How mortgage brokers can cope during the Covid-19 crisis

  • Explain what is happening in the mortgage market right now
  • Identify opportunities mortgage brokers have
  • Describe some of the risks with life and protection policies
How mortgage brokers can cope during the Covid-19 crisis

It looks like it could get worse before it gets better.

And for mortgage brokers they are feeling the impact of the coronavirus crisis on all fronts.

The government has told home buyers and renters that where possible, they should delay moving to a new house while measures are in place to fight coronavirus.

The immediate knock-on effect of this is that the number of physical viewings and valuations which were already slowing down as a result of the lockdown, have had to stop

As a result of physical valuations not being carried out, lenders are not able to go ahead with new mortgages, hence many decided to pull their high loan to value (LTV) mortgages.

So new mortgage purchases are grinding to a halt.

Martin Reynolds, chief executive of SimplyBiz Mortgages says: ”We will see the purchase market pause as it follows government advice but there will still be opportunities within the product transfer and remortgage areas. 

It is key to keep up-to-date with the criteria changes of lenders.

Market shutdown

Nick Morrey product technical manager at John Charcoal adds: “The government can’t easily shut down an open and free market of people selling their assets.

“The [mortgage market is] slowing it down to a crawl because valuers cannot value and people cannot do home buyers reports or structural surveys.”

For brokers who want to keep helping clients but they are worried about the drop in income from a lack of new business, the government is rolling out measures to help businesses.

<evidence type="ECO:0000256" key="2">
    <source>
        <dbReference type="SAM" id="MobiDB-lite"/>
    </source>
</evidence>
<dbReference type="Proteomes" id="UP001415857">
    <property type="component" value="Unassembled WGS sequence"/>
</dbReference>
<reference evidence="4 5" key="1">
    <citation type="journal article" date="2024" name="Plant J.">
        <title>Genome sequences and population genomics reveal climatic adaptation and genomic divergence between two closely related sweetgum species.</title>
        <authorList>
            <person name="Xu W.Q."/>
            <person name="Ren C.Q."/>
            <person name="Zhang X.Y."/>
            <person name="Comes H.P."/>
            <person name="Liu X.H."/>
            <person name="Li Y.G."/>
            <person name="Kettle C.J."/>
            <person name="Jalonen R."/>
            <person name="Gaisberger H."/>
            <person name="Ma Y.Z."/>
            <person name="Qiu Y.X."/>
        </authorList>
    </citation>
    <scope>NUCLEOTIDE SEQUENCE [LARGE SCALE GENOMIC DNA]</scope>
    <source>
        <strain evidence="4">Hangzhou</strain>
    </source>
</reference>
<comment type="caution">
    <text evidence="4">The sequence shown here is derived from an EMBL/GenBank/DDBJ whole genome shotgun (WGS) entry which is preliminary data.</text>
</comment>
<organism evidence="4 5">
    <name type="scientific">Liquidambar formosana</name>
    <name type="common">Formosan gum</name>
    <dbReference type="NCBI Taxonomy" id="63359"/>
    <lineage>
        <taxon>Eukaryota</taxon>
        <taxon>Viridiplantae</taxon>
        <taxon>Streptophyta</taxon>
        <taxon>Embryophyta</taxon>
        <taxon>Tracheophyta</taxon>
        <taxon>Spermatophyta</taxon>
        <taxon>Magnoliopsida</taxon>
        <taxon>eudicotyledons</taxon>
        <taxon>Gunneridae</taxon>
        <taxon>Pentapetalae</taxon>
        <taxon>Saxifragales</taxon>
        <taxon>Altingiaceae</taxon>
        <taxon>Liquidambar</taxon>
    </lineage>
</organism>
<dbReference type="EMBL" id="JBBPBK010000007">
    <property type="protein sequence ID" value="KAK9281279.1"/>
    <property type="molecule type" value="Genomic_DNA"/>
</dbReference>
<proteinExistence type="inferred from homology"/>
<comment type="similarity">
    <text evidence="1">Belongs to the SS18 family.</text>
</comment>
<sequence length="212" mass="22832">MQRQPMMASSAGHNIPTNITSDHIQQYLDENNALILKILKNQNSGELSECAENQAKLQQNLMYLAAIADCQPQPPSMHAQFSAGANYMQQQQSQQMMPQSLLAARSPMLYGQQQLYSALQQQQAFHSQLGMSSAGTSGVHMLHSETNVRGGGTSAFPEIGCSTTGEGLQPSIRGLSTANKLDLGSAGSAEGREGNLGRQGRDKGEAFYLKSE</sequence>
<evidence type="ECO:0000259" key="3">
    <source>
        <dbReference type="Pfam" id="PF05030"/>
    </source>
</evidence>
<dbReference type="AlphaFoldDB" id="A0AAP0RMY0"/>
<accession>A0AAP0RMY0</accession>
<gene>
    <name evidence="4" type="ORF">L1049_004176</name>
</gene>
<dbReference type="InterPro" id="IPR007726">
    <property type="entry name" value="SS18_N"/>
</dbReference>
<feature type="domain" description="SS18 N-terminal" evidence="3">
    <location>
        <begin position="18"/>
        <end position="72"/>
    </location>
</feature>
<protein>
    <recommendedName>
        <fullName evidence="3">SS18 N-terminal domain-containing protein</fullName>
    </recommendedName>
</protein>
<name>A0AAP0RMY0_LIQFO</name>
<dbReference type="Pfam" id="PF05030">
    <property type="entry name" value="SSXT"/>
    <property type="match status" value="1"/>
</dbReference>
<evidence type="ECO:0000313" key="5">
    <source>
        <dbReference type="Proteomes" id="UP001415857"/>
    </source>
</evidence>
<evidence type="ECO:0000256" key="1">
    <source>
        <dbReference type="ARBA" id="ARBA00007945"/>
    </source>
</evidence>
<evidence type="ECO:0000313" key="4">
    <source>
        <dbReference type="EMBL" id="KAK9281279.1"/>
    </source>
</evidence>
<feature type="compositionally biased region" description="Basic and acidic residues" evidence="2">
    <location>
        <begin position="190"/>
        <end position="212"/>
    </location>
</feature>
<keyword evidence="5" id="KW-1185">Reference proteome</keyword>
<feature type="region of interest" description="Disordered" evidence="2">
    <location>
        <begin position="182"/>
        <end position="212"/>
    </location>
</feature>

And it is important for brokers to stay informed about what is available from the government so they can also provide this guidance to their clients.

Fixed rate mortgages

Mr Morrey says brokers need to be in constant communication with their clients about their mortgages, particularly where their fixed rates are coming to an end.

This will reassure clients, strengthen relationships and also help to retain business.

Mr Morrey adds: “My advice to brokers  is to stay in contact with your clients. Check with them; what they actually want from a mortgage and keep looking for the best deals, because lenders are pulling deals.

“They are not dropping rates as far as the rates are concerned, so keeping well-informed and your clients well-informed in what are worrying times will enable them to get the best advice.

“Most mortgage offers are valid for at least three months if not six.

"If you get an application in now, it means you are securing the best deal for your current circumstances and future needs now, if rates go up, which is possible.

"If lenders pull deals and leave only the more expensive ones, then the client gets the best possible deal.”